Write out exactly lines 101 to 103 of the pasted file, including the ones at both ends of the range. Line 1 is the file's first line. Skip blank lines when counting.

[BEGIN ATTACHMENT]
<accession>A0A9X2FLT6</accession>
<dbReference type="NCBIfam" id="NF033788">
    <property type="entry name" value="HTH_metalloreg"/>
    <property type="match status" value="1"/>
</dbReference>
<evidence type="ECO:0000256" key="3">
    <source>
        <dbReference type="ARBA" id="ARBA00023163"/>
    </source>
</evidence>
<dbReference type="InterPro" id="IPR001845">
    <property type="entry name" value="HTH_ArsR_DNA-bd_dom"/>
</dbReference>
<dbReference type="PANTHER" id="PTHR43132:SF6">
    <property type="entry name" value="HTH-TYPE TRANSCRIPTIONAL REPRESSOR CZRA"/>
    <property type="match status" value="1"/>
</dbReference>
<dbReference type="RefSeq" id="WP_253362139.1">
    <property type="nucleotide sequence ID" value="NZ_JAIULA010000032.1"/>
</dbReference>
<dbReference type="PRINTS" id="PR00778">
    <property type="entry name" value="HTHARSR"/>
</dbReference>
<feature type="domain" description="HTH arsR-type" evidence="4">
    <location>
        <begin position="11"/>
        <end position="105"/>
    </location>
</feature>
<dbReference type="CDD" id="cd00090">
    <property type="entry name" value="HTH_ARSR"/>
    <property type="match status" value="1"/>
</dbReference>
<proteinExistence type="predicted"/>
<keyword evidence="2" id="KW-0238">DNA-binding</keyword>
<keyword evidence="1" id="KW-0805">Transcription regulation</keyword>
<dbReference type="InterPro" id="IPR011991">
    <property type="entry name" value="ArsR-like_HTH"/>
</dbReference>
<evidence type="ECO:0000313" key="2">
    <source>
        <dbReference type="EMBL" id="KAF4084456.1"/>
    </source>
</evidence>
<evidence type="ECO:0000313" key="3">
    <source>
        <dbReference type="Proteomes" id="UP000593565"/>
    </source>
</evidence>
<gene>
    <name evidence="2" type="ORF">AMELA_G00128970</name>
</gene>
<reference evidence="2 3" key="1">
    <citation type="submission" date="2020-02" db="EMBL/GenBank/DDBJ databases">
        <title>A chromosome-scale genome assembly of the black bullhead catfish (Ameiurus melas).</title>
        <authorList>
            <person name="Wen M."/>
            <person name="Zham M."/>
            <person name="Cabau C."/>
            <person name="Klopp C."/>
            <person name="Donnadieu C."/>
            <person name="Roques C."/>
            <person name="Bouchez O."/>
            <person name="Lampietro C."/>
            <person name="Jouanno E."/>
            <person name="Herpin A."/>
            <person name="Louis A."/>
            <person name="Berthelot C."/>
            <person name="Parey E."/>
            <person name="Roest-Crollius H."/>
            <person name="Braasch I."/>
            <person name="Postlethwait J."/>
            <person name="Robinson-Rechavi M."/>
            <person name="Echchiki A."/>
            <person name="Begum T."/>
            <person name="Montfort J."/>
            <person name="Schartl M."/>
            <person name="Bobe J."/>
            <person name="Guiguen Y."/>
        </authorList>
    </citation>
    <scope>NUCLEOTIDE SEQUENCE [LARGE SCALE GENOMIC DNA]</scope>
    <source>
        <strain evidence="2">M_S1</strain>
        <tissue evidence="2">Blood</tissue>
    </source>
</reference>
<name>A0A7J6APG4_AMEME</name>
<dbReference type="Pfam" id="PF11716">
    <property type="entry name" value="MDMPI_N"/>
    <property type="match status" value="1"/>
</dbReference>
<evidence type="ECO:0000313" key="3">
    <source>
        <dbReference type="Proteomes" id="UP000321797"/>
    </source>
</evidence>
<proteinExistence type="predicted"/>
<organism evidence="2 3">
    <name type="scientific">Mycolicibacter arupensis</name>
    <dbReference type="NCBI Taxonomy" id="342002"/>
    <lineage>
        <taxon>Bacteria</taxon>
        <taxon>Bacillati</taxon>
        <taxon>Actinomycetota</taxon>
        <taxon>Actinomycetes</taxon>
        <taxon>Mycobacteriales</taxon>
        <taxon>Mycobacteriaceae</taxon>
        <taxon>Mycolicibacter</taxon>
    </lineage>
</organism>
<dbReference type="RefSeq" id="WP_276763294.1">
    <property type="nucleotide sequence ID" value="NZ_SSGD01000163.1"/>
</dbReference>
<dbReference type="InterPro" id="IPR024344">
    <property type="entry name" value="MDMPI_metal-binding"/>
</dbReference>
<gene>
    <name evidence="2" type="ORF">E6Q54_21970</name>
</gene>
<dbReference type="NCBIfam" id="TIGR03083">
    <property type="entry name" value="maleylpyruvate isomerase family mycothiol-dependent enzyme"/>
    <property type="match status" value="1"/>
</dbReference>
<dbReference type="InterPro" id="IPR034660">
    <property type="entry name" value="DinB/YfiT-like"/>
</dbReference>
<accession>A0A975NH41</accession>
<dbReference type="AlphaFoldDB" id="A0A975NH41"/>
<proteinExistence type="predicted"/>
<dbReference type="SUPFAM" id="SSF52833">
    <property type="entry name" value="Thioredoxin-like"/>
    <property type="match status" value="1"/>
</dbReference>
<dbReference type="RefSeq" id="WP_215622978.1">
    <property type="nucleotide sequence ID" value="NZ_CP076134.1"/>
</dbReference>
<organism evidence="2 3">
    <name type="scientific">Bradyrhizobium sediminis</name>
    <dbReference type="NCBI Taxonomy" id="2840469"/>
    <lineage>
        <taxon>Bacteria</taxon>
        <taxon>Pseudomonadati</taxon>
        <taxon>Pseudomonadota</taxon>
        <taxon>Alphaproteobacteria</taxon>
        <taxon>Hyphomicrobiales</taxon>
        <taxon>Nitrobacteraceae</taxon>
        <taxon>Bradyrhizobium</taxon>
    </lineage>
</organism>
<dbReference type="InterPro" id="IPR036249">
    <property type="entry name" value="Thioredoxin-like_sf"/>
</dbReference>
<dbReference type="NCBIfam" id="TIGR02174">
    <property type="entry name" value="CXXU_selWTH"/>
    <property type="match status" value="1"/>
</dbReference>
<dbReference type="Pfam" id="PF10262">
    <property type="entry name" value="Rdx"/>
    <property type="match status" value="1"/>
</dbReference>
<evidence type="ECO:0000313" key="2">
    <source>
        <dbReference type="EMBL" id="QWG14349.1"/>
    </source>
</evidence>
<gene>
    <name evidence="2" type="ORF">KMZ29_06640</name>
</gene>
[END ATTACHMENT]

    <dbReference type="NCBI Taxonomy" id="342002"/>
    <lineage>
        <taxon>Bacteria</taxon>